Búsqueda Imágenes Maps Play YouTube Noticias Gmail Drive Más »
Iniciar sesión
Usuarios de lectores de pantalla: deben hacer clic en este enlace para utilizar el modo de accesibilidad. Este modo tiene las mismas funciones esenciales pero funciona mejor con el lector.

Patentes

  1. Búsqueda avanzada de patentes
Número de publicaciónUS5603337 A
Tipo de publicaciónConcesión
Número de solicitudUS 08/350,272
Fecha de publicación18 Feb 1997
Fecha de presentación5 Dic 1994
Fecha de prioridad5 Dic 1994
TarifaCaducada
Número de publicación08350272, 350272, US 5603337 A, US 5603337A, US-A-5603337, US5603337 A, US5603337A
InventoresRobert Jarvik
Cesionario originalJarvik; Robert
Exportar citaBiBTeX, EndNote, RefMan
Enlaces externos: USPTO, Cesión de USPTO, Espacenet
Two-stage cardiomyoplasty
US 5603337 A
Resumen
Heart failure may be treated by grafting a skeletal muscle around the heart in a procedure called cardiomyoplasty. The muscle graft is stimulated to contract in synchrony with the heart by a burst stimulator, and the procedure has been shown to have some benefits. However, the operative and early mortality is high (nearly 50% 2-year mortality). The present invention recognizes a fundamental limitation to the effectiveness of cardiomyoplasty when applied to a markedly enlarged heart, due to the length tension characteristics of muscle. A two-stage procedure is provided, whereby the enlarged heart is first treated with a mechanical cardiac assist pump to reduce it to near normal size. Then a second surgical procedure, in which an optimal length of muscle is grafted to the heart, is performed about 4-6 weeks later. The muscle to be grafted may be preconditioned by electrical stimulation within a pouch designed to prevent tissue adhesions, during the time that the heart is being reduced in size with mechanical assistance.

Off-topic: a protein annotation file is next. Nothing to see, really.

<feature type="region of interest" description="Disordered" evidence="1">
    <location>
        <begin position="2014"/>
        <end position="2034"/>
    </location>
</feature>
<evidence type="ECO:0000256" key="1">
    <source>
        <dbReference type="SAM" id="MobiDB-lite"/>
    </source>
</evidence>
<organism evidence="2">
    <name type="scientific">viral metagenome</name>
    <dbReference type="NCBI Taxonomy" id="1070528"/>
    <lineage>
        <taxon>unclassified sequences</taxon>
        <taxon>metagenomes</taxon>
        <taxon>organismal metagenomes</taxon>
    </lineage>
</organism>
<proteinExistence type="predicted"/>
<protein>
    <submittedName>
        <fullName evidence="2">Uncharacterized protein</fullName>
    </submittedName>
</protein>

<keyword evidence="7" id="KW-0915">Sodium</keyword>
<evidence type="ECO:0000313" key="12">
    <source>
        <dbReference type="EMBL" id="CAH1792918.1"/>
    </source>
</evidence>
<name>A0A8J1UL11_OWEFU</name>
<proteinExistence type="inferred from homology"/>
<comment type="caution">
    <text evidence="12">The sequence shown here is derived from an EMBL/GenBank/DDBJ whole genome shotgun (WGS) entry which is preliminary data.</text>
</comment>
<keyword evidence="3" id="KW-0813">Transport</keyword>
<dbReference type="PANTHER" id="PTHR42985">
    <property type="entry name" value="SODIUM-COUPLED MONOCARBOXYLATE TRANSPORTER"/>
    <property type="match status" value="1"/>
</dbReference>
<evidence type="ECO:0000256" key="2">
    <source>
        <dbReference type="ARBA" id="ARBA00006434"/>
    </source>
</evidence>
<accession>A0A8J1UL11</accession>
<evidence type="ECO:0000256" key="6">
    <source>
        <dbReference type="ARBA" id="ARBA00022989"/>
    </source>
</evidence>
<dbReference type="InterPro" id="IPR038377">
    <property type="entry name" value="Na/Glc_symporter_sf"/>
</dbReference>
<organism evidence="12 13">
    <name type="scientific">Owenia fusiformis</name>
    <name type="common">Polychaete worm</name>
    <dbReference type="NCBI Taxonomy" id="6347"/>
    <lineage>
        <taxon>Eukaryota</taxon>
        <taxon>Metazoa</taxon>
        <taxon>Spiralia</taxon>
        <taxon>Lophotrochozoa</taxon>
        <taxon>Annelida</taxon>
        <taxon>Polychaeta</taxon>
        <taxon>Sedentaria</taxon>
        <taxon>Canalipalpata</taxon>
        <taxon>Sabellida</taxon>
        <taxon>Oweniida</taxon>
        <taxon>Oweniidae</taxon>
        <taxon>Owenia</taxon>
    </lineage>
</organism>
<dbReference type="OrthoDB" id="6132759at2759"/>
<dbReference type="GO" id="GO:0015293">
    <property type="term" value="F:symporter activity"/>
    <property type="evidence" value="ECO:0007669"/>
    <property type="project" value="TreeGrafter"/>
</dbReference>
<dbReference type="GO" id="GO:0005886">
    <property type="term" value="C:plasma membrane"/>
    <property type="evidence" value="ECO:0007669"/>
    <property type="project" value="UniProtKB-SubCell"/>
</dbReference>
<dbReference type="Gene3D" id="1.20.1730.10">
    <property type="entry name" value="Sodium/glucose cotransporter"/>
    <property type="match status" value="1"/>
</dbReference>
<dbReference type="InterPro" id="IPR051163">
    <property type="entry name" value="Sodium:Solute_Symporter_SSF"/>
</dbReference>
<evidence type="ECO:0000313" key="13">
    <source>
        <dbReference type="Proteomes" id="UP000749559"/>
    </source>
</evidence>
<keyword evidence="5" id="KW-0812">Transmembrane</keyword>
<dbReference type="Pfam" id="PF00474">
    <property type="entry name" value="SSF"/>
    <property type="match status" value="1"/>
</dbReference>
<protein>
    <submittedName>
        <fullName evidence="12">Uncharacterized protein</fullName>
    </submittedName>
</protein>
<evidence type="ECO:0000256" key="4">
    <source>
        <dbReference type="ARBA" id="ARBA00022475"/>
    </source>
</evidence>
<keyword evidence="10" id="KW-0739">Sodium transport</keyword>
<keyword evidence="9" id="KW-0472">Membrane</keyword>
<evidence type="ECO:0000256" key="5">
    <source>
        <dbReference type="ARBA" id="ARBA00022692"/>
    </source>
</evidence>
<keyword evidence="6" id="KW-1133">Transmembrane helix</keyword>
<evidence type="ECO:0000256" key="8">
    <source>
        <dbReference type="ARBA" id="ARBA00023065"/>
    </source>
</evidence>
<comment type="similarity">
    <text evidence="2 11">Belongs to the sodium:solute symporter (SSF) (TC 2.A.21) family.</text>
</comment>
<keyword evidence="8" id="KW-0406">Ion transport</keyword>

Imágenes(3)
Previous page
Next page
Reclamaciones(5)
I claim:
1. The method of two-stage surgical treatment of dilated congestive heart failure comprised of:
a. First, in the initial stage of said treatment, performing a first operation in which a cardiac assist device including a mechanical circulatory assist pump is applied to the patient to hemodynamically support the patient's left ventricle and cause it to become reduced from its dilated, enlarged size to a generally normal size, and then,
b. Second, in the subsequent stage of said treatment, after the patient's heart has become reduced in size as a result of said mechanical assist, performing a second operation in which a skeletal muscle graft is applied to the heart and stimulated electrically such that its contraction assists the function of the heart.
2. The method of claim 1 in which during the time between said first and second operations while the cardiac assist device is functioning to reduce the size of the patient's heart, the skeletal muscle which will be applied to support the heart during the subsequent stage of said treatment, is electrically stimulated to cause it to undergo conditioning.